Caddie (film)

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Caddie DVD cover.jpg
DVD cover.
Directed by Donald Crombie
Produced by Anthony Buckley
Written by Joan Long
Based onmemoir Caddie: A Sydney Barmaid
Starring Helen Morse
Takis Emmanuel
Jack Thompson
Jacki Weaver
Music byPatrick Flynn
CinematographyPeter James
Edited byTim Wellburn
Anthony Buckley Productions
Distributed by Roadshow Entertainment
Umbrella Entertainment
Release date
1 April 1976
Running time
106 minutes
BudgetA$400,000 [1]
Box officeA$2,847,000 (Australia) [2]

Caddie is an Australian film biopic directed by Donald Crombie and produced by Anthony Buckley. Released on 1 April 1976, it is representative of the Australian film renaissance which occurred during that decade. Set mainly in Sydney during the 1920s and 1930s, including the Great Depression, it portrays the life of a young middle class woman struggling to raise two children after her marriage breaks up. Based on Caddie, the Story of a Barmaid , a partly fictitious autobiography of Catherine Beatrice "Caddie" Edmonds, it made Helen Morse a local star [3] and earned Jacki Weaver and Melissa Jaffer each an Australian Film Institute Award.



In 1925 Sydney, Caddie leaves her adulterous and brutish husband and takes her two children, Ann and Terry, with her. Forced to work as a barmaid in a pub she struggles to survive. A brief affair with Ted (Jack Thompson) ends badly when his involvement with another woman comes to light, but she falls in love with a Greek immigrant, Peter (Takis Emmanuel). Peter has to return to Greece to face family obligationshe is already married to another woman. Caddie runs out of money and goes to work as a barmaid. Peter sends letters from Greece and Caddie has to evade police as she works for an SP bookie. Peter asks her to come to Athens but she decides to stay. [4]

Main cast


The original autobiography was published in 1953. The real-life barmaid, Catherine Edmonds, got to know Dymphna Cusack while she was writing Come in Spinner and Cusack helped the book get published. [5] [6]

The budget was raised from the Australian Film Development Corporation, the Australian Women's Weekly , the Nine television network, the Secretariat for International Woman's Year, and Roadshow. Shooting began in late 1975. [1]

Parts of the movie were filmed in and around Balmain with a number of scenes at the Kent Hotel (which later became Caddies Restaurant) and the Sir William Wallace Hotel. Other scenes were filmed in Cameron Street, Edgecliff. Studio shots were taken at the Cinesound Studios in Rozelle. The writer and producer had both made films about early Australian cinema and were able to draw on this knowledge to help recreate Depression-era Sydney. [7]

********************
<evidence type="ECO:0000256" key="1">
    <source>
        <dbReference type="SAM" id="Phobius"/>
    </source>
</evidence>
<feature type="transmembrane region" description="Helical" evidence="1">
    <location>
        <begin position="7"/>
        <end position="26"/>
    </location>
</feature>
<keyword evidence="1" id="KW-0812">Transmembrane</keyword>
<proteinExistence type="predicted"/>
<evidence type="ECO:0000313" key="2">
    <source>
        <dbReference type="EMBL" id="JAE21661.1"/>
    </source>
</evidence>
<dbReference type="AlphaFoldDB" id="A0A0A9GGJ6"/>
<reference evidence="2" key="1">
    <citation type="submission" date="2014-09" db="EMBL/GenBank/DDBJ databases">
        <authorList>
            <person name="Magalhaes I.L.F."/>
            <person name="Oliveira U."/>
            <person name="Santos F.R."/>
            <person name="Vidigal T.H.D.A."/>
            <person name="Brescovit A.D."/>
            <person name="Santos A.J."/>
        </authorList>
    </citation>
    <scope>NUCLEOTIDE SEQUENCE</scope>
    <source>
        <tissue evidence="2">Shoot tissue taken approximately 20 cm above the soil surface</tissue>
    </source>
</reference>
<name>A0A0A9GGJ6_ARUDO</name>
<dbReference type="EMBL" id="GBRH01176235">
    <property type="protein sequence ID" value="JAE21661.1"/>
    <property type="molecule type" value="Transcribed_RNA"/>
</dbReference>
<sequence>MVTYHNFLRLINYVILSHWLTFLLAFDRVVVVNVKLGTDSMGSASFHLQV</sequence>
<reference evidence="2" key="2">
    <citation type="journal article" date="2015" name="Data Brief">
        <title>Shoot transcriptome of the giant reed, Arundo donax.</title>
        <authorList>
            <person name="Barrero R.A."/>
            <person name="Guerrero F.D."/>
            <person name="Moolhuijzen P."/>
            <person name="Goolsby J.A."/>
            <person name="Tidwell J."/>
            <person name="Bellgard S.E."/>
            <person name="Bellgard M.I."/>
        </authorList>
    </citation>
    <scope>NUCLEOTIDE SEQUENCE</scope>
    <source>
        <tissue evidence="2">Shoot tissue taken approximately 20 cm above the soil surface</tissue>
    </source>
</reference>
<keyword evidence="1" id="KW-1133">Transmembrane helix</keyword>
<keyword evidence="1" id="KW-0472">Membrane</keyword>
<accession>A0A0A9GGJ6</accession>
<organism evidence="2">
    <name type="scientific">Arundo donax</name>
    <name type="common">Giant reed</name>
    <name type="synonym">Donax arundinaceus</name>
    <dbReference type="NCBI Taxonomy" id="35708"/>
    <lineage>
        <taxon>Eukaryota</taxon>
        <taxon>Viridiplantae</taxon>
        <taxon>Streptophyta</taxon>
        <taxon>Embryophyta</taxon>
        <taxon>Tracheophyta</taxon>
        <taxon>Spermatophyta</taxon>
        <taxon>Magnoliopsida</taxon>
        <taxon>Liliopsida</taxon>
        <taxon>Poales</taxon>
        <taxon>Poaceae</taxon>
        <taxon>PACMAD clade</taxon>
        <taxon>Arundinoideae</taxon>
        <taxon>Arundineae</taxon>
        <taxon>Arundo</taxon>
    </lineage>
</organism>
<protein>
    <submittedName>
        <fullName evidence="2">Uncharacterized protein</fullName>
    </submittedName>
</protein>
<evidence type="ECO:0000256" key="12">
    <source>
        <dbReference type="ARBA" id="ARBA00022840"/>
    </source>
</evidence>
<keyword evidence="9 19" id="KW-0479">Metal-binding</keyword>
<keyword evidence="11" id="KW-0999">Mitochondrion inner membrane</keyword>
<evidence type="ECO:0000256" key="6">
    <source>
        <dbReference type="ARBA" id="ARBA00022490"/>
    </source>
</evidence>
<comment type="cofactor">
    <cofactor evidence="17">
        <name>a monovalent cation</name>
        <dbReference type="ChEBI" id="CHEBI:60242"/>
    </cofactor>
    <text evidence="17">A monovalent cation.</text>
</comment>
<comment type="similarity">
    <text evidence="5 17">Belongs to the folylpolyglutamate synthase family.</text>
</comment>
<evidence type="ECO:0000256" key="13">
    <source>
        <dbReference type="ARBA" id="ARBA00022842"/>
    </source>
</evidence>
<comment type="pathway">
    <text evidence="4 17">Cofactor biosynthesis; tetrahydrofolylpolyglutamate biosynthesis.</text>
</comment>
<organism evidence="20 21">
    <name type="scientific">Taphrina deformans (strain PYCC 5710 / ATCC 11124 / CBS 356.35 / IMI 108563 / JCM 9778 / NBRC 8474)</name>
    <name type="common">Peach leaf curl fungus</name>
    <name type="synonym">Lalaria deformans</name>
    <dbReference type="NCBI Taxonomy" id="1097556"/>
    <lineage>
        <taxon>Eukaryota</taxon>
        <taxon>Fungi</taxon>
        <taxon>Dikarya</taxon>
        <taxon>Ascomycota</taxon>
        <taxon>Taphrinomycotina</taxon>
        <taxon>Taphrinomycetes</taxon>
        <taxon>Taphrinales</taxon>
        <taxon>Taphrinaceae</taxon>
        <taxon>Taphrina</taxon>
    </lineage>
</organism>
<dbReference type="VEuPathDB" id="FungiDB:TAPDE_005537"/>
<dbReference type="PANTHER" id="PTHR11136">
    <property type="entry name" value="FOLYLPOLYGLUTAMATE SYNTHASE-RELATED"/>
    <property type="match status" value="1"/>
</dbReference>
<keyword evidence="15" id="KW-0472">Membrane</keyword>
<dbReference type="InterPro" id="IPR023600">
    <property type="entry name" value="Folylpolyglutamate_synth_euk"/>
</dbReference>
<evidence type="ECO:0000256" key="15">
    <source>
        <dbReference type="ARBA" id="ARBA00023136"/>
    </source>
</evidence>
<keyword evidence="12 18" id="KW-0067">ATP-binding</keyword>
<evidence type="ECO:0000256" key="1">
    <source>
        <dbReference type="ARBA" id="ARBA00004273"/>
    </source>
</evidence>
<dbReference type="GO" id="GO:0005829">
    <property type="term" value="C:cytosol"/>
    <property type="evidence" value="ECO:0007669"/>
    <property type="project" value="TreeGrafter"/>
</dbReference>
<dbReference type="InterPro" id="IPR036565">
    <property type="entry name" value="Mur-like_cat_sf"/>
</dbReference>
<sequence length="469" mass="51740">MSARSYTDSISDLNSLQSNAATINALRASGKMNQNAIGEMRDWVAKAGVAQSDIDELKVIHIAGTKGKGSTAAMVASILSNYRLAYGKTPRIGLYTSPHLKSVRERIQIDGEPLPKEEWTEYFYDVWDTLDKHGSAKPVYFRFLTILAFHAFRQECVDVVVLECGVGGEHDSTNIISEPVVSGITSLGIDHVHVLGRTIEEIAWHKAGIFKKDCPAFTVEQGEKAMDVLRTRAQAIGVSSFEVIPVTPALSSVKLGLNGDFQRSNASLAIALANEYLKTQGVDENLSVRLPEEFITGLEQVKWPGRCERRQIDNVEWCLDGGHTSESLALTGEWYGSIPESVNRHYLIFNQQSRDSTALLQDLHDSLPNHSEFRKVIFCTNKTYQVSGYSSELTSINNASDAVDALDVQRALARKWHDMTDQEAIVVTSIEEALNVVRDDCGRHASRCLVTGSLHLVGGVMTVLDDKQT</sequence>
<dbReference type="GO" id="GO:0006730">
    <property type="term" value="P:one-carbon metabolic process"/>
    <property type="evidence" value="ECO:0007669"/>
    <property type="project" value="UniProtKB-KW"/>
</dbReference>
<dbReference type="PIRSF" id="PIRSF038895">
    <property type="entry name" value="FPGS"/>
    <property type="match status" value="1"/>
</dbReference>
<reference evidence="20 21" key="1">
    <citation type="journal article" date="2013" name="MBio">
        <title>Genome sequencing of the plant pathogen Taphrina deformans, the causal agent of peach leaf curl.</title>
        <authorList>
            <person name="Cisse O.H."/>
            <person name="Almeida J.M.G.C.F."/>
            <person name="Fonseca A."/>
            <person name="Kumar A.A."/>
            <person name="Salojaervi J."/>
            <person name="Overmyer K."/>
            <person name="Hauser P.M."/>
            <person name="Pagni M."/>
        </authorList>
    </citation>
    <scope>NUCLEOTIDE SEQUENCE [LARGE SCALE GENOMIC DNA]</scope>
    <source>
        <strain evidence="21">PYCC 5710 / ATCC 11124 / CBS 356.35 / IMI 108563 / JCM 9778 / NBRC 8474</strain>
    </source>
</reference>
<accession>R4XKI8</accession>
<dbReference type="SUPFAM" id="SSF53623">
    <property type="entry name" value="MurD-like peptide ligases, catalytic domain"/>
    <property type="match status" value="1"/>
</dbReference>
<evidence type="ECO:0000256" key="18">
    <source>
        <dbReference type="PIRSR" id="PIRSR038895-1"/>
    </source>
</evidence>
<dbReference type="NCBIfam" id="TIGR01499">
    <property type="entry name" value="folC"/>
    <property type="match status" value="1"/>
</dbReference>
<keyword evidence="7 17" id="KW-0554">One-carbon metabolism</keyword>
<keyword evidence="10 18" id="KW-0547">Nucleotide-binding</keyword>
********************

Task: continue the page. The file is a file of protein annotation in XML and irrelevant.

The motion picture soundtrack by Patrick Flynn was produced for release on CD by Philip Powers from the original analog tapes by 1M1 Records.


Helen Morse's performance was awarded with the Australian Film Institute's Best Actress award in 1976. Other AFI wins went for Best Actor in a Supporting Role (Drew Forsythe) and Best Actress in a Supporting Role (Melissa Jaffer and Jacki Weaver). Australian Cinematographers Society awarded Peter James the Cinematographer of the Year award in 1977. San Sebastián International Film Festival gave the Best Actress award to Helen Morse and the Special Prize of the Jury to Donald Crombie. [8]

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  1. 1 2 Andrew Pike and Ross Cooper, Australian Film 1900–1977: A Guide to Feature Film Production, Melbourne: Oxford University Press, 1998, p 298
  2. Australian Films at the Box Office - Report to Film Victoria Archived 28 July 2015 at the Wayback Machine accessed 5 October 2012
  3. Musgrove, Nan (27 August 1975). "Film Role of the Year for Helen Morse". Australian Women's Weekly . Trove. p. 4. Retrieved 25 May 2013.
  4. "Caddie". Australian Women's Weekly . Trove. 14 April 1976. p. 44. Retrieved 25 May 2013.
  5. "Dymphna Cusack's Popularity Abroad". The Advertiser (Adelaide) . Trove. 15 November 1952. p. 6. Retrieved 25 May 2013.
  6. "Puritanical Barmaid". The Sydney Morning Herald . at Trove. 1 August 1953. p. 12. Retrieved 25 May 2013.
  7. David Stratton, The Last New Wave: The Australian Film Revival, Angus & Robertson, 1980 p. 143-145
  8. IMDb awards